Dead set on getting started on the right foot and getting this trip turned around, Brian and I awoke at our impromptu hotel early and hit the road. We would not waste another day. We spotted a DOR boa on the side of the road, grabbed some quick voucher pics and moved on. We arrived at one of our destinations an hour or so later, and we set out to hike with the day in front of us.
Right off the bat, I turned up the ubiquitous cane toad, Chaunas marinus.
We would be exploring a drier part of the country for the next couple of days. The habitat looked very different from the rest of the trip.
We explored for a few hours but weren't about to turn up too much.
We found a number of Leptodactylus poecilichilus clustered around areas with water.
As well as Incilius valliceps.
Unfortunately, about this time, early afternoon, clouds rolled in the heavens opened over us. We made the few km hike back to the car in the rain without turning up anything else. We decided to take advantage of the rain to get situated with our lodging for the night. We were going to stay at the Palo Verde research station, but the nice hosts at the first bed and breakfast recommended a couple that owned a farm, had some cottages and reported they had rattlesnakes on the farm! Being one of our primary targets, we decided to check it out. We pulled into the farm mid afternoon, and it was nice and sunny here. We were able to get a nice clean room for $45 a night, extra for meals. The meals were home cooked, and were by far the best food we had all trip. The farm was situated on a river, with its own native crocodiles, and the owner even had a couple of the rattlesnakes he had caught on his property the last few years. Herper heaven...
We checked in and quickly hit the trails. Within a few minutes, we noticed projectiles being thrown our way. Looking up in the large trees over the property, we spotted large numbers of howler monkeys and spider monkeys.
Basilicus vittatus from the farm.
A much darker Incilius valliceps
Boatbilled Herons along the river.
Unfortunately, the river water was high and we never did lay eyes on one of the resident crocs.
We were enjoying one of the trails over the farm, basically through floodplain, then farm pasture and secondary growth forest when the trail ran into a barbed wire fence. We could see the sign posts on the other side of the fence, but all the fences so far had a form of gate. Not this one. We were complaining about having to go under through the mud, or try to climb over, when Brian spotted a turtle right at our feet. I am sure we would have missed it had there been a gate...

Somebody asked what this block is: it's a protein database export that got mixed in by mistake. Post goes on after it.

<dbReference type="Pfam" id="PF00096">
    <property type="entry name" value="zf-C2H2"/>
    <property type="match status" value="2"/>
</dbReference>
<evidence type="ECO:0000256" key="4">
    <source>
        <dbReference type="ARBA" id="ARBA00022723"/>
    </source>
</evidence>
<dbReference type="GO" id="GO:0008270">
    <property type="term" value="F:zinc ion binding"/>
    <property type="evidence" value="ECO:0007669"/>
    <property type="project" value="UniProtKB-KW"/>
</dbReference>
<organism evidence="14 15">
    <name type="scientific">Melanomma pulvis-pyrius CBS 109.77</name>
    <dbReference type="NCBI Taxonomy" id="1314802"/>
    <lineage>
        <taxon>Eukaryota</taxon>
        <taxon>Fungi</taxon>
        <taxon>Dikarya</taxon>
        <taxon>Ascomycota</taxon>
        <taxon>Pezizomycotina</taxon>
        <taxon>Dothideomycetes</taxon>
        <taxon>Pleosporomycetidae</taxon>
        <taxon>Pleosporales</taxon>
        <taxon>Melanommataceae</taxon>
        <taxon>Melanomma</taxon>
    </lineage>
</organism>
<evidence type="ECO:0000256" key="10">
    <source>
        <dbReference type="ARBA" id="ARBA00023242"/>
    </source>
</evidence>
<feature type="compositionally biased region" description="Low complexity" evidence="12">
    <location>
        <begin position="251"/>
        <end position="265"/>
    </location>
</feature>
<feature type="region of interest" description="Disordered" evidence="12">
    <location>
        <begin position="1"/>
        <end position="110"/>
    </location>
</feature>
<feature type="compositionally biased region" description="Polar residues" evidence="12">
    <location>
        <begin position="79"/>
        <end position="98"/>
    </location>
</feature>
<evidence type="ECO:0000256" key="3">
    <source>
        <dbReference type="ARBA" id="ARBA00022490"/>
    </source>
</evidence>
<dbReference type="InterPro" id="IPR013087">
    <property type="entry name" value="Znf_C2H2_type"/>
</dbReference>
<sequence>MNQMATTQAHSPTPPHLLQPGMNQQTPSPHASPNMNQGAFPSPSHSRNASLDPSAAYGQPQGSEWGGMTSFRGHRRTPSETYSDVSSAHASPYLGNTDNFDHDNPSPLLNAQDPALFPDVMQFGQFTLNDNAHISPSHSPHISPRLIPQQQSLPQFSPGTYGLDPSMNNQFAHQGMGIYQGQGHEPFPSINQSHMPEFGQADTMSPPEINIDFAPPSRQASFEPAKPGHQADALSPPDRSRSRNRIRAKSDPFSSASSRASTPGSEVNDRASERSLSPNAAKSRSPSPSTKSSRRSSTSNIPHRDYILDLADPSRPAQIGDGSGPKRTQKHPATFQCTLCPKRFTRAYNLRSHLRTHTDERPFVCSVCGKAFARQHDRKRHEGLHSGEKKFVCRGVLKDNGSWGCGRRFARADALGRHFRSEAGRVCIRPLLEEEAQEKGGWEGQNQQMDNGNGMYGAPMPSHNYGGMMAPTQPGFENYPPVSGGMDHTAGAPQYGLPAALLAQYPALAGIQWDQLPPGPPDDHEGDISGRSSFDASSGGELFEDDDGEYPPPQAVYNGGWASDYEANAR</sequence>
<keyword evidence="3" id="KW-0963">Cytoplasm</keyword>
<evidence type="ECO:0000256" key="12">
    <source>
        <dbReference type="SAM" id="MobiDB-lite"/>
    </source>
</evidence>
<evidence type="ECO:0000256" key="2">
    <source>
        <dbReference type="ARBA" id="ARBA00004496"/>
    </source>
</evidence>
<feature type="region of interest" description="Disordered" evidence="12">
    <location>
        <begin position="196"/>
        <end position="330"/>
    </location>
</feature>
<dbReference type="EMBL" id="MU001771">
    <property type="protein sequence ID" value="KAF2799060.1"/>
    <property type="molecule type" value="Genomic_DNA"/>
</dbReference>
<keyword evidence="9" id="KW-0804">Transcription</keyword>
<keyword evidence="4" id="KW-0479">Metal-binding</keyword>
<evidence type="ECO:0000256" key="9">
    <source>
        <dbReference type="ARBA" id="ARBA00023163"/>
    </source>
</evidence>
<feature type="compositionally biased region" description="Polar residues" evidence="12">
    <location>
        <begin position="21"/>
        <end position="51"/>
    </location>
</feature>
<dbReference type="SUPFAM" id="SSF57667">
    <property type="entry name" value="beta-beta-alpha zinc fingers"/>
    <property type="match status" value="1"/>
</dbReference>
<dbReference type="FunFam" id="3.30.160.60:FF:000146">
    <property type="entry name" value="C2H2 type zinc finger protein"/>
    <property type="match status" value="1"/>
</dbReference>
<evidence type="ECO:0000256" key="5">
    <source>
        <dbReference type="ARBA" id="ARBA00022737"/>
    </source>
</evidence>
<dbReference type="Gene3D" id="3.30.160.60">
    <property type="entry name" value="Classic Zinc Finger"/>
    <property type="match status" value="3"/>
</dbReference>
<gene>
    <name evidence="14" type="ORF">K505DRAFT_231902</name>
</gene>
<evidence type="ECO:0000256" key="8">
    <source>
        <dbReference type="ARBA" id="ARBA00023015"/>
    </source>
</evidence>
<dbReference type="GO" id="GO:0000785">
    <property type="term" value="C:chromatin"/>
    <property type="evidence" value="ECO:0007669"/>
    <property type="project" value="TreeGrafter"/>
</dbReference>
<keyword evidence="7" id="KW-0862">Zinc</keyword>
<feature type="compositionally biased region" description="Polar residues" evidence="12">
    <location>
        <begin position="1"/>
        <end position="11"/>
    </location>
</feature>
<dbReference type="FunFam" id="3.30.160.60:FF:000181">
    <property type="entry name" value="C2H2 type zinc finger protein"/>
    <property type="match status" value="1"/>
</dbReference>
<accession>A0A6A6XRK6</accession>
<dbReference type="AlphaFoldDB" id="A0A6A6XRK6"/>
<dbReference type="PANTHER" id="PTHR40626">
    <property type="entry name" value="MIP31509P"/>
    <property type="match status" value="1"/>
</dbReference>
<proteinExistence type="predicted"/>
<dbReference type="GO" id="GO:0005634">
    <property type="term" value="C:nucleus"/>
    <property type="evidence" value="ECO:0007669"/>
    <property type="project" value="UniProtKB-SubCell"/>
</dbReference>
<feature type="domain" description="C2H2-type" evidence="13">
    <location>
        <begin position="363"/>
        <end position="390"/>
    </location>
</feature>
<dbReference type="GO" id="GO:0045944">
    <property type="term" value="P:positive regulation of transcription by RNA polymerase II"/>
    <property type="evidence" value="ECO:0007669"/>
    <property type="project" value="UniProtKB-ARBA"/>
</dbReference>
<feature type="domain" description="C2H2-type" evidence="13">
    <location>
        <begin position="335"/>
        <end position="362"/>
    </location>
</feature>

Otherwise, we enjoyed nice vistas and the local troupe of spider monkeys prior to a delicious dinner.
We enjoyed our meal greatly and quickly headed out for some road cruising. This was a tough night. Snakes were moving, but we were destined to only find them flattened.
Leptodactylus labialis that I stupidly opted not to photograph better...?
And the heartbreaker, still squirming Micrurus nigrocinctus
Things slowed down, and we continued to cruise for a few more hours. Another DOR porthidium, and a DOR boa and I started to work my way home. Brian was dead asleep in the passenger seat when right by the turn off to the motel, I noticed a very alive coral booking it across the road. I straddled the snake, yelled coral, and Brian was surprisingly out the door with tongs lickity split. It was a large one, and refused to be corralled on the road. We tried the tongs as a last resort, as well as forceps. It was almost too big for forceps and too small for tongs. You can see where this is going... As Brian was booking it to the car, he made the mistake of taking the route near the edge of the road. The snake squirmed loose and vanished in seconds off the road. There was a very heated and furious exchange of words as our first live snake in 3 days, and one of our main targets was lost quickly, and all the pent up emotion and frustration of the past few days quickly boiled over. To make matters worse, I noticed this pancake on the walk back to the car...
With a third or fourth wind now caught, we cruised a few more hours near the hotel, where a recent drizzle had wet the road. While not super productive, we were bummed to find DOR Leptodeira annulata and Gymnopus multiplicata
We finally turned in, feeling good about evidence of animals moving, but still bummed about the lack of live specimens to show for it. Luckily, tomorrow is always another day...
Check out Costa Rica Part I, Part II, Part III, Part IV and Part V.